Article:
Workers at Princeton’s Weyerhaeuser Mill could be walking the picket line this week.
United Steel Workers Local 1423 announced Friday that negotiations with a mediator had broken down, and notice was given that rotating strikes were to begin this week.
Strikes were to start as early as Wednesday at 10 a.m.
“After making some very significant moves to break the logjam between the two parties, the industry still insisted on keeping concessions on the table and dictating conditions of bargaining,” said lead negotiator Bob Matters, in a press release posted to the union’s Facebook page.
Workers at Princeton’s mill, along with employees of other mills in the Southern Interior, have been without a contract since July 1, 2018. In October they voted 98 per cent in favor of a strike mandate. After a flurry of renewed talks with industry they moved to mediation last week.
“It is unfortunate that the USW did not see value in continuing discussions. We were encouraged that the union appeared to be willing to engage in a mediation process in an effort to reach a fair, renewed contract,” said Jeff Roos, president of the Interior Forest Labour Relations Association, in an email to The Spotlight.
“Prior to the USW ending the mediation process, we had been making progress towards that goal.”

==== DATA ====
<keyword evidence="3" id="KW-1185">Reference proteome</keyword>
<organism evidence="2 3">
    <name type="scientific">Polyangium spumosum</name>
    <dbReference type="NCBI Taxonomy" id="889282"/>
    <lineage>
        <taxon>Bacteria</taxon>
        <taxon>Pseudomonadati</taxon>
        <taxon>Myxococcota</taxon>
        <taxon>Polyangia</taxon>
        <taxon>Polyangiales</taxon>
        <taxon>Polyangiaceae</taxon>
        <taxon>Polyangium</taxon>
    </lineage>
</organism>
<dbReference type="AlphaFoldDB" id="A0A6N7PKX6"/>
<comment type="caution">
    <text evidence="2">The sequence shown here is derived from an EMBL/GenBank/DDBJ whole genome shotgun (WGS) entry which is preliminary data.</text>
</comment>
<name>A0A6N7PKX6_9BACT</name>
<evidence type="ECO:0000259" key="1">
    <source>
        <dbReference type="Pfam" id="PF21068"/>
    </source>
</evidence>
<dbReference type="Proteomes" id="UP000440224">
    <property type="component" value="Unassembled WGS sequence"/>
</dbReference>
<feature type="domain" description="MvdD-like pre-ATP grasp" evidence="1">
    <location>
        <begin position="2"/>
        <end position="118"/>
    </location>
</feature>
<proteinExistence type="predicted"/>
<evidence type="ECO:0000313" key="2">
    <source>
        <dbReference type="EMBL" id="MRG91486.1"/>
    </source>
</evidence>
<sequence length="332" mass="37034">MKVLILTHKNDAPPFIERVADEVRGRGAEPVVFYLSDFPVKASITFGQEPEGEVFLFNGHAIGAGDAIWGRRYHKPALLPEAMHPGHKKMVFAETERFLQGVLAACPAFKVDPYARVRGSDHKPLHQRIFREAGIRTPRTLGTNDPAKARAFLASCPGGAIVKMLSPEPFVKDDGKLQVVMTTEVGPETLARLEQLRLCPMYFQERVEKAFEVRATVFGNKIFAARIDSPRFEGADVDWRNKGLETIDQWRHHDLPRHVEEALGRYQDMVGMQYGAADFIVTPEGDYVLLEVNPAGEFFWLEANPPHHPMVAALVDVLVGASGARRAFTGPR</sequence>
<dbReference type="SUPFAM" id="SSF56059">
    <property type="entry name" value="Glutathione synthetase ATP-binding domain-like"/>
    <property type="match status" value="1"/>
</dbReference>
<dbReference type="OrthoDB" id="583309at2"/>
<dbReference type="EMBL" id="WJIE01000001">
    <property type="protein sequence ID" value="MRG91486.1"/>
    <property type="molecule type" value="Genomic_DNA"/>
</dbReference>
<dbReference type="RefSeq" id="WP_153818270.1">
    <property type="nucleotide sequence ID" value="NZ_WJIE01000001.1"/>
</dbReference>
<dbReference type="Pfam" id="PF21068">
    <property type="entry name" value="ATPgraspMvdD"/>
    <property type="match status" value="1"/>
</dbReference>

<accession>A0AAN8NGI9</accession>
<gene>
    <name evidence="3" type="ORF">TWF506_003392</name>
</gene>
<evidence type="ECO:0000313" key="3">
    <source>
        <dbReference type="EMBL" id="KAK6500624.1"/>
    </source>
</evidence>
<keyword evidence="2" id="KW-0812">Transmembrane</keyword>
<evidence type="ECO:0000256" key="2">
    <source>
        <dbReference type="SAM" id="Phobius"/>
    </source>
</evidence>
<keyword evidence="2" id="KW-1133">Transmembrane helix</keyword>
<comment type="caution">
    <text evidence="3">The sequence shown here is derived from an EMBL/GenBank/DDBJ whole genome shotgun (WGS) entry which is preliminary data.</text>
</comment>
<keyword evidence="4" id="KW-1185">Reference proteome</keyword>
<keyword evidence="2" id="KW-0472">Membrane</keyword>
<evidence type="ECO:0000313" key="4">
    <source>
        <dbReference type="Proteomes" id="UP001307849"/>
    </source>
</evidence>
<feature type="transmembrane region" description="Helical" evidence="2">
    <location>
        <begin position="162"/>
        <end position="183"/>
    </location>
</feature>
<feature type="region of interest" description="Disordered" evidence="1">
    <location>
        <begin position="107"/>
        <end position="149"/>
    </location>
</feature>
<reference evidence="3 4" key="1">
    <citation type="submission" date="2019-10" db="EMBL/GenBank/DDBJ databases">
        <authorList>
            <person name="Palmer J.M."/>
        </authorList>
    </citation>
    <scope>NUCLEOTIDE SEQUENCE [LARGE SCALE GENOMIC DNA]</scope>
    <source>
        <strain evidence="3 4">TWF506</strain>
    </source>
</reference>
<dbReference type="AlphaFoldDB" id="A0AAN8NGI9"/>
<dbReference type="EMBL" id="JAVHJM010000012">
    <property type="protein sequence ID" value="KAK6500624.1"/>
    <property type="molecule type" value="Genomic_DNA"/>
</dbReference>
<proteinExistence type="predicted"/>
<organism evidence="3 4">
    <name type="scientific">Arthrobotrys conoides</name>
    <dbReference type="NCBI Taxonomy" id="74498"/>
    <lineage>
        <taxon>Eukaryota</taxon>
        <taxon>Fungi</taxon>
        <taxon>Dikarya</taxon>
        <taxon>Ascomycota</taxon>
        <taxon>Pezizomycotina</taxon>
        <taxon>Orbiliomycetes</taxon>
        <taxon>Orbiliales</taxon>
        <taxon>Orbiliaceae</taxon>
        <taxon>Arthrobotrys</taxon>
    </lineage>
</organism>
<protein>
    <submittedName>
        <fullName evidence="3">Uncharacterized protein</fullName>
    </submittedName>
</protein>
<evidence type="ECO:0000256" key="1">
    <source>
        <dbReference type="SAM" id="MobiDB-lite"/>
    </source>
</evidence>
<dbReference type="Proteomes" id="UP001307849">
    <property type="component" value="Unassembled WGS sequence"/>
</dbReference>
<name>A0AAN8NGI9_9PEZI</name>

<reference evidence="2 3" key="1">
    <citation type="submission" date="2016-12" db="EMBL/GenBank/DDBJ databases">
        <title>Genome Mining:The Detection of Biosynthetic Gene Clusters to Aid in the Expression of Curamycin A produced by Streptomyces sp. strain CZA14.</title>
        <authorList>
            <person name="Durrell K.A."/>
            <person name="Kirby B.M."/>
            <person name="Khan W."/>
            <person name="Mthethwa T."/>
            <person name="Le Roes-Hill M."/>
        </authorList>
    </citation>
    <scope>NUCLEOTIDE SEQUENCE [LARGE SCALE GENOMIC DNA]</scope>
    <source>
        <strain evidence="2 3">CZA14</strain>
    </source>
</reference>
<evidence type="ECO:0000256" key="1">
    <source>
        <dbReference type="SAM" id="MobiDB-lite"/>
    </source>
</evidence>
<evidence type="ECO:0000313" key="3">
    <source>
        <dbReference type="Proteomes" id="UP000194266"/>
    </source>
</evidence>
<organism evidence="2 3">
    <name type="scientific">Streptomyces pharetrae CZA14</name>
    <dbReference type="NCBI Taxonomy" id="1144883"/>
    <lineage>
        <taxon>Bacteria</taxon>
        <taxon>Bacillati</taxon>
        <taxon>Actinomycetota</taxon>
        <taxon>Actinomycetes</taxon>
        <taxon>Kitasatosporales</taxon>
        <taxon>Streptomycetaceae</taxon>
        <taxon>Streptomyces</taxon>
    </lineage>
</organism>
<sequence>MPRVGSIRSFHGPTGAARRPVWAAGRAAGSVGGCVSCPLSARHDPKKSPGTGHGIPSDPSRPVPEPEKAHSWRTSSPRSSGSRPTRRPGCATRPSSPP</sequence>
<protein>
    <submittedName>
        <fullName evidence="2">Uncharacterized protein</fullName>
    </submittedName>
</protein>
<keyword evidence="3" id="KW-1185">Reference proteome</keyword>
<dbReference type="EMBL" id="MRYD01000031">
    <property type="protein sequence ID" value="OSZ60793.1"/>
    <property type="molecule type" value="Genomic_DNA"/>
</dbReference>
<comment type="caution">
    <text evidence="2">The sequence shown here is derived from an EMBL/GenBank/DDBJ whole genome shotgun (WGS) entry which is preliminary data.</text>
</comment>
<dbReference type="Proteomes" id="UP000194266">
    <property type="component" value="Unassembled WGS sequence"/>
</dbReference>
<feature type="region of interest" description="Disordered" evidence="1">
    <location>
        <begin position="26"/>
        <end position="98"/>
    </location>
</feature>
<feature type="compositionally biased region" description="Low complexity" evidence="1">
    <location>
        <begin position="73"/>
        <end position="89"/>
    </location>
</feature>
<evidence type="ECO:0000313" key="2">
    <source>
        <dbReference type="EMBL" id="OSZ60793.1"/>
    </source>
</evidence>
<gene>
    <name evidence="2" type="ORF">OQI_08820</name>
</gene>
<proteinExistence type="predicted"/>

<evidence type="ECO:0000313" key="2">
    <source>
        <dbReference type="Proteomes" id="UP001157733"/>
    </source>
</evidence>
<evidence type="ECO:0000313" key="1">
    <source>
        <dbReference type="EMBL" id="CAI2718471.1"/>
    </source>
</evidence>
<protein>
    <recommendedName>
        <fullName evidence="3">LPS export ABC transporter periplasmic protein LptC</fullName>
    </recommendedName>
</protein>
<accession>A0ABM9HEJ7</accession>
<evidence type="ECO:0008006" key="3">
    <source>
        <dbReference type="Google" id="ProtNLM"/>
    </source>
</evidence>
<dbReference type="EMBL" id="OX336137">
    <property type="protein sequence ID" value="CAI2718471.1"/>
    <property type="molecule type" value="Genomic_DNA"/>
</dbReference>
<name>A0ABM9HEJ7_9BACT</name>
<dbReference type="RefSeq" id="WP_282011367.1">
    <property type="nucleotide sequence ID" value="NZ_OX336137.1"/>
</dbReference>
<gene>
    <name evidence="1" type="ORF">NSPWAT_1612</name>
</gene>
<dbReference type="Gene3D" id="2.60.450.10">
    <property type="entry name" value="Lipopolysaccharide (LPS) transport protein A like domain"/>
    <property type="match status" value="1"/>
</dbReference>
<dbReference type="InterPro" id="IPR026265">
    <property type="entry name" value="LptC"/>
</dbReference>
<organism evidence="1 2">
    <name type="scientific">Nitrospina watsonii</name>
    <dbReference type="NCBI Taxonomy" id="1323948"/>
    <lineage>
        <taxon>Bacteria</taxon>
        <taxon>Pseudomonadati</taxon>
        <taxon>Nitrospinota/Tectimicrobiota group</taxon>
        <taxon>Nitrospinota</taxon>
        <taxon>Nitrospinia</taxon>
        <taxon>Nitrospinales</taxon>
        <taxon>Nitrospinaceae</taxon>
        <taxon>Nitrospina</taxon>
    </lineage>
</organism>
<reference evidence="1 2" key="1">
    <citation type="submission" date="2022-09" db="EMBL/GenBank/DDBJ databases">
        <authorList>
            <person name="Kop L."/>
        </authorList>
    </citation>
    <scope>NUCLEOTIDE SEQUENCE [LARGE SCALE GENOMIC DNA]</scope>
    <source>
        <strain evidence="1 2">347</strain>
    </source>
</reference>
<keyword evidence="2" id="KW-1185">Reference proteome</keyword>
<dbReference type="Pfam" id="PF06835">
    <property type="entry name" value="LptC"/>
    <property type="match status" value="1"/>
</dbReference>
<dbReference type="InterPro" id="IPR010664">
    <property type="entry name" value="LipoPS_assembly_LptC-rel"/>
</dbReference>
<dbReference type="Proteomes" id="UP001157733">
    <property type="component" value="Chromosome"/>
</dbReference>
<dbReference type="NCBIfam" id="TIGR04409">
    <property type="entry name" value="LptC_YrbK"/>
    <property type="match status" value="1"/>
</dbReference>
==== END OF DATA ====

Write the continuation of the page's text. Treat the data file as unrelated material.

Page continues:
The IFLRA represents 10 member companies, with a total of 17 operating divisions across southern BC with approximately 2,800 employees.
A United Steel Workers Local 1-423 information bulletin, dated October 17, claimed the mill operators are asking for changes to the benefits package that include reducing name brand drug coverage and putting a cap on dental work.
The bulletin also stated the companies want more flexibility to change schedules and to eliminate overtime pay for Saturday clean up crews.
The elimination of a discipline sunset clause, extending the probationary period and eliminating the grading ticket premium were also concessions the union is resisting.
Weyerhaeuser is Princeton’s second largest employer with approximately 200 workers.
According to the USW the company posted a $255 million profit in the third quarter this year.
“Although we are disappointed the USW has broken off talks and has suggested the start of rotating job action, we would be open to returning to the table at any time to bargain a fair deal for our employees and the industry,” said Roos.